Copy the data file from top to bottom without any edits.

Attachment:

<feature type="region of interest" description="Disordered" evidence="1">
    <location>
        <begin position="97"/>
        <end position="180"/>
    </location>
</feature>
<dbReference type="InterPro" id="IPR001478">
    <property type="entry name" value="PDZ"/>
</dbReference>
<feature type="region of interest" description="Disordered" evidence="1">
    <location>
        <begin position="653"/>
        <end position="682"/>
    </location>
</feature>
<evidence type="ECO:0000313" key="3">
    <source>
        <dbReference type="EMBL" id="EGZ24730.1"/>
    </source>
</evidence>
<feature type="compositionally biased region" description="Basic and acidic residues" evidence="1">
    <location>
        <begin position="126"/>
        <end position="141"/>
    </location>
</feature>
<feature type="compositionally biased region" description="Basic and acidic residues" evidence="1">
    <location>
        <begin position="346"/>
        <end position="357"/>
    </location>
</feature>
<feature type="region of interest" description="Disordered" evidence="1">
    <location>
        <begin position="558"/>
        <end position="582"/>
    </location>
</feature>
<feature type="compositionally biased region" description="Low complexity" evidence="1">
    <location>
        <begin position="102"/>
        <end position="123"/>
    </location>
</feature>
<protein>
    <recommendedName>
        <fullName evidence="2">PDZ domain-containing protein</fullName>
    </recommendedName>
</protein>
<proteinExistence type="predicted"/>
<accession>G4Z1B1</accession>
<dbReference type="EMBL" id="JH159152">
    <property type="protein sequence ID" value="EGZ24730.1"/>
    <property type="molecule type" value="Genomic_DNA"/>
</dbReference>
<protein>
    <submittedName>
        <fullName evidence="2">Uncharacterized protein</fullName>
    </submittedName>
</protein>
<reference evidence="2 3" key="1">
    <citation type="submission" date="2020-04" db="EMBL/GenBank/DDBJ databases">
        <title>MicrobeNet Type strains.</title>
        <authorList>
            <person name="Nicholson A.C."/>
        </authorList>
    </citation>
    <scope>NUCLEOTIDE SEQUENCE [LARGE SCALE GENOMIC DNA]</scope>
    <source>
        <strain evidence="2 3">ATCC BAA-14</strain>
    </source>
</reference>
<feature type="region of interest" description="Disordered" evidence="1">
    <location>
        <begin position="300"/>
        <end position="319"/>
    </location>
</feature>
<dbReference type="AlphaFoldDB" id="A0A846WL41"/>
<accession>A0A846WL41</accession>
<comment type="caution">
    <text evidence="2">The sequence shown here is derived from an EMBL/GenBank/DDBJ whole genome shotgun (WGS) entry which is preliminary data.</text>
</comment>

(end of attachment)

<feature type="region of interest" description="Disordered" evidence="1">
    <location>
        <begin position="97"/>
        <end position="180"/>
    </location>
</feature>
<dbReference type="InterPro" id="IPR001478">
    <property type="entry name" value="PDZ"/>
</dbReference>
<feature type="region of interest" description="Disordered" evidence="1">
    <location>
        <begin position="653"/>
        <end position="682"/>
    </location>
</feature>
<evidence type="ECO:0000313" key="3">
    <source>
        <dbReference type="EMBL" id="EGZ24730.1"/>
    </source>
</evidence>
<feature type="compositionally biased region" description="Basic and acidic residues" evidence="1">
    <location>
        <begin position="126"/>
        <end position="141"/>
    </location>
</feature>
<feature type="compositionally biased region" description="Basic and acidic residues" evidence="1">
    <location>
        <begin position="346"/>
        <end position="357"/>
    </location>
</feature>
<feature type="region of interest" description="Disordered" evidence="1">
    <location>
        <begin position="558"/>
        <end position="582"/>
    </location>
</feature>
<feature type="compositionally biased region" description="Low complexity" evidence="1">
    <location>
        <begin position="102"/>
        <end position="123"/>
    </location>
</feature>
<protein>
    <recommendedName>
        <fullName evidence="2">PDZ domain-containing protein</fullName>
    </recommendedName>
</protein>
<proteinExistence type="predicted"/>
<accession>G4Z1B1</accession>
<dbReference type="EMBL" id="JH159152">
    <property type="protein sequence ID" value="EGZ24730.1"/>
    <property type="molecule type" value="Genomic_DNA"/>
</dbReference>
<protein>
    <submittedName>
        <fullName evidence="2">Uncharacterized protein</fullName>
    </submittedName>
</protein>
<reference evidence="2 3" key="1">
    <citation type="submission" date="2020-04" db="EMBL/GenBank/DDBJ databases">
        <title>MicrobeNet Type strains.</title>
        <authorList>
            <person name="Nicholson A.C."/>
        </authorList>
    </citation>
    <scope>NUCLEOTIDE SEQUENCE [LARGE SCALE GENOMIC DNA]</scope>
    <source>
        <strain evidence="2 3">ATCC BAA-14</strain>
    </source>
</reference>
<feature type="region of interest" description="Disordered" evidence="1">
    <location>
        <begin position="300"/>
        <end position="319"/>
    </location>
</feature>
<dbReference type="AlphaFoldDB" id="A0A846WL41"/>
<accession>A0A846WL41</accession>
<comment type="caution">
    <text evidence="2">The sequence shown here is derived from an EMBL/GenBank/DDBJ whole genome shotgun (WGS) entry which is preliminary data.</text>
</comment>